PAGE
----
Survivor’s Guilt: The Often Unknown Side Effect of a Tragedy

Survivor's Guilt: The Often Unknown Side Effect of a Tragedy

Aislinn McDonald, Staff Writer

Teens and parents nowadays are facing tragedy and horror, as if it’s the new norm. From school shootings, to war, to terrorist attacks, loved ones are lost left and right. While people feel sorry for those who lost their lives suffering, it is difficult to remember that survivors suffer as well.

Survivors guilt is making its way into headlines, even if the tragic events fall far into the past. In just the past month, two teens who survived a school shooting and a father whose daughter passed in a school shooting have fallen victim to this mental incapacitation. A big question has been raised, is guilt really that effective against those who suffer from tragic events, and survive?

Survivors guilt is when an individual believes that they have committed a wrongdoing by surviving from tragedy that others suffered from, either fatally or on a worse scale. Survivors guilt is actually pretty common and does not only affect people who have gone through war or school shootings. Survivors guilt can affect immigrants who leave their families in a suffering country, cancer survivors, car accident survivors, and any other situation that can stimulate guilt. While feeling guilt is common, defining characteristics of survivor’s guilt include depression, constant thoughts of what could have been done differently, thoughts of suicide, irritability, distancing from close peers, hypervigilance, and insomnia. The signs correlate with depression, and survivors’ guilt is actually a gateway to PTSD, or post-traumatic stress disorder.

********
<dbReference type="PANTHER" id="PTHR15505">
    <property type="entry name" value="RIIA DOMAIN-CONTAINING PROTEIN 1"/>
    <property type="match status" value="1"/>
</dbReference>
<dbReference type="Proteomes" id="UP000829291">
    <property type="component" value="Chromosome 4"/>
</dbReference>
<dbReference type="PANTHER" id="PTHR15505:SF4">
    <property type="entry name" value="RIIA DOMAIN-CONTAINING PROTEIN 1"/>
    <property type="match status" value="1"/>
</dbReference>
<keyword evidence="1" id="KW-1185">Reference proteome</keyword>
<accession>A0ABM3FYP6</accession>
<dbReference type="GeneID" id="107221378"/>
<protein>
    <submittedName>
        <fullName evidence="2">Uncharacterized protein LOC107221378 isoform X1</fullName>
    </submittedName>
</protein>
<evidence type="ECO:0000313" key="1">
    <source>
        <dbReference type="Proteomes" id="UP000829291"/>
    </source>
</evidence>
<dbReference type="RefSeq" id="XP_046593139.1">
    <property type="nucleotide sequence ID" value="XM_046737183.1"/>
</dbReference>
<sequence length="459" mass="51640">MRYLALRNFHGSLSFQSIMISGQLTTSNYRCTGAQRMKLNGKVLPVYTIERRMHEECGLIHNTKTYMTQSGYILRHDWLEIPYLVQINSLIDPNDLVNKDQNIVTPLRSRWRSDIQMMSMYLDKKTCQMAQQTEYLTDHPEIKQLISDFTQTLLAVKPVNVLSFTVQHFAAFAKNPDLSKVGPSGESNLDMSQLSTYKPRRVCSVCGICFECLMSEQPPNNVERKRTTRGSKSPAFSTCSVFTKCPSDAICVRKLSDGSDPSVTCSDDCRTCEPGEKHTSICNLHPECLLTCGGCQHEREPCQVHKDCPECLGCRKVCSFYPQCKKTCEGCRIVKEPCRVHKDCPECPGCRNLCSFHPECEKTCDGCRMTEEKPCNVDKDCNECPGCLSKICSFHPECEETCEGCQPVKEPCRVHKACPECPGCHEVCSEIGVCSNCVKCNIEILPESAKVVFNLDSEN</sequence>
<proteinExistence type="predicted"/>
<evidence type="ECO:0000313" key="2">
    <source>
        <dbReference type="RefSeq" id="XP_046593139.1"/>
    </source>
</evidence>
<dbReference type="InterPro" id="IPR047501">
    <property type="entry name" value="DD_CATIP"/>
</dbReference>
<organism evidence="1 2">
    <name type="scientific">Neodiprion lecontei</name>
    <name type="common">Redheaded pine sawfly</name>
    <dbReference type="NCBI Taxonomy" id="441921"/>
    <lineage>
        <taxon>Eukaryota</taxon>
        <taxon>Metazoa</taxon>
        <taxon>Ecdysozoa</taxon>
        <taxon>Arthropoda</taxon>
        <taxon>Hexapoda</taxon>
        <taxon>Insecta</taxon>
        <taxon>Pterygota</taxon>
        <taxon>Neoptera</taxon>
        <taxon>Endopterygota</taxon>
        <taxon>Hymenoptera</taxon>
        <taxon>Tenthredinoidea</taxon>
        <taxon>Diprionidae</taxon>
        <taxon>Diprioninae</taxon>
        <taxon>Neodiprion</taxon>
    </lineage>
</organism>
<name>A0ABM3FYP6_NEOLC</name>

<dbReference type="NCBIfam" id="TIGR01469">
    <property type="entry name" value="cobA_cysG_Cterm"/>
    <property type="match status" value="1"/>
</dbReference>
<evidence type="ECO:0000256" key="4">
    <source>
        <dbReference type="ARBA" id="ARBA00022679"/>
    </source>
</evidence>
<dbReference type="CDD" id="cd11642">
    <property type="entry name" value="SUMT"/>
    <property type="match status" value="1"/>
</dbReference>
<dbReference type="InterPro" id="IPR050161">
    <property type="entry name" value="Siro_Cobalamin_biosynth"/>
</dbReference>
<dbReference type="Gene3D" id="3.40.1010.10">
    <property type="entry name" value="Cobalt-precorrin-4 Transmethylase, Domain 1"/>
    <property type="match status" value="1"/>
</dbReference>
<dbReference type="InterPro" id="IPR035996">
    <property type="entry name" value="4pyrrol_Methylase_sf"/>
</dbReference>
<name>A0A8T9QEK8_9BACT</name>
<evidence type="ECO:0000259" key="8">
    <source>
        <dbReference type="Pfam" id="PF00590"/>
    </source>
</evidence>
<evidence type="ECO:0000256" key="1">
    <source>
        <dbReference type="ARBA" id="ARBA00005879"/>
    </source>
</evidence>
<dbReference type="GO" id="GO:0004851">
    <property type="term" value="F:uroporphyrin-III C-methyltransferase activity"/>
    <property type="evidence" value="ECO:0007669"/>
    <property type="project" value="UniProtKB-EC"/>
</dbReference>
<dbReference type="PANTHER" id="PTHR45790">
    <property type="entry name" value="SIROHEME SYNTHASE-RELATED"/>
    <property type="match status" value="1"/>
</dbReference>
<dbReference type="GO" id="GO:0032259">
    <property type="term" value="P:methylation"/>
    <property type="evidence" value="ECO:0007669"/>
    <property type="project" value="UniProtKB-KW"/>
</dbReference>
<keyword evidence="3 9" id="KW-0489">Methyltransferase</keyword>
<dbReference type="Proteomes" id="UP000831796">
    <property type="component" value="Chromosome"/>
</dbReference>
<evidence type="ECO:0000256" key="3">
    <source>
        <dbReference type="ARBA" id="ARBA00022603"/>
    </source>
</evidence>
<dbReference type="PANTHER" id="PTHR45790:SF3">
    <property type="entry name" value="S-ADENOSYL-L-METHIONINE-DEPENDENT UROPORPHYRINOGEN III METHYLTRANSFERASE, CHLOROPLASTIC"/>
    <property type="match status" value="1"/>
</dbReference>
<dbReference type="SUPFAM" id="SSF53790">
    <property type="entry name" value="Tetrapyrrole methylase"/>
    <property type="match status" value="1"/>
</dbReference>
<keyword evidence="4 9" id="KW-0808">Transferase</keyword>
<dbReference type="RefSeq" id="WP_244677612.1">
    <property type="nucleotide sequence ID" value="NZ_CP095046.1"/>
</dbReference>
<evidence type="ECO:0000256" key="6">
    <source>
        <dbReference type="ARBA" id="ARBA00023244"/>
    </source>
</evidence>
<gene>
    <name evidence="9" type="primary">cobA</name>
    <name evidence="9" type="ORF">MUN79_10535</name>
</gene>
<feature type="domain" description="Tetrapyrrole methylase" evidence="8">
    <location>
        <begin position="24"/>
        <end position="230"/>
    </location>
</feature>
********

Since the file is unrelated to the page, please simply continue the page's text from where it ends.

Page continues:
Twitter typically keeps teens in the loop of big news around the world. Devany Newcomb,12, said that she first encountered the idea of survivors guilt on the social media site, when she read about the two teens from Parkland who committed suicide after suffering from survivors guilt for a year untreated. Less than a week later she read about the father who committed suicide after his child lost their life in a school shooting at Sandy Hook Elementary. “Teen depression and suicide is sadly almost normal in our society, but I was surprised by how many survivors ended up succumbing to suicide. If I was in that situation, I feel like I would be super thankful that I survived, but I feel like it would be a different story if that became a reality,” she states.

Although social media helps aid the discovery of survivor’s guilt, it actually has been discussed in the past. Waylon Jennings, known for his outlaw country style of music, offered his friend a spot on an airplane to a show to instead take a bus that continually was breaking down. When Jennings’s friend said that he hoped his bus crashed, Jennings replied that he hoped the plane crashed. The plane actually ended up crashing, which Jennings’s thought he caused for a long period of time. Although this happened in 1959, survivors’ guilt is still present today.

Its important to realize that survivors’ guilt can be nesting inside any of your peers. Its important to recognize the signs and know when someone needs help. The fact that an individual’s mentality is fueled by guilt is an abstract concept, that not many people know how to deal with.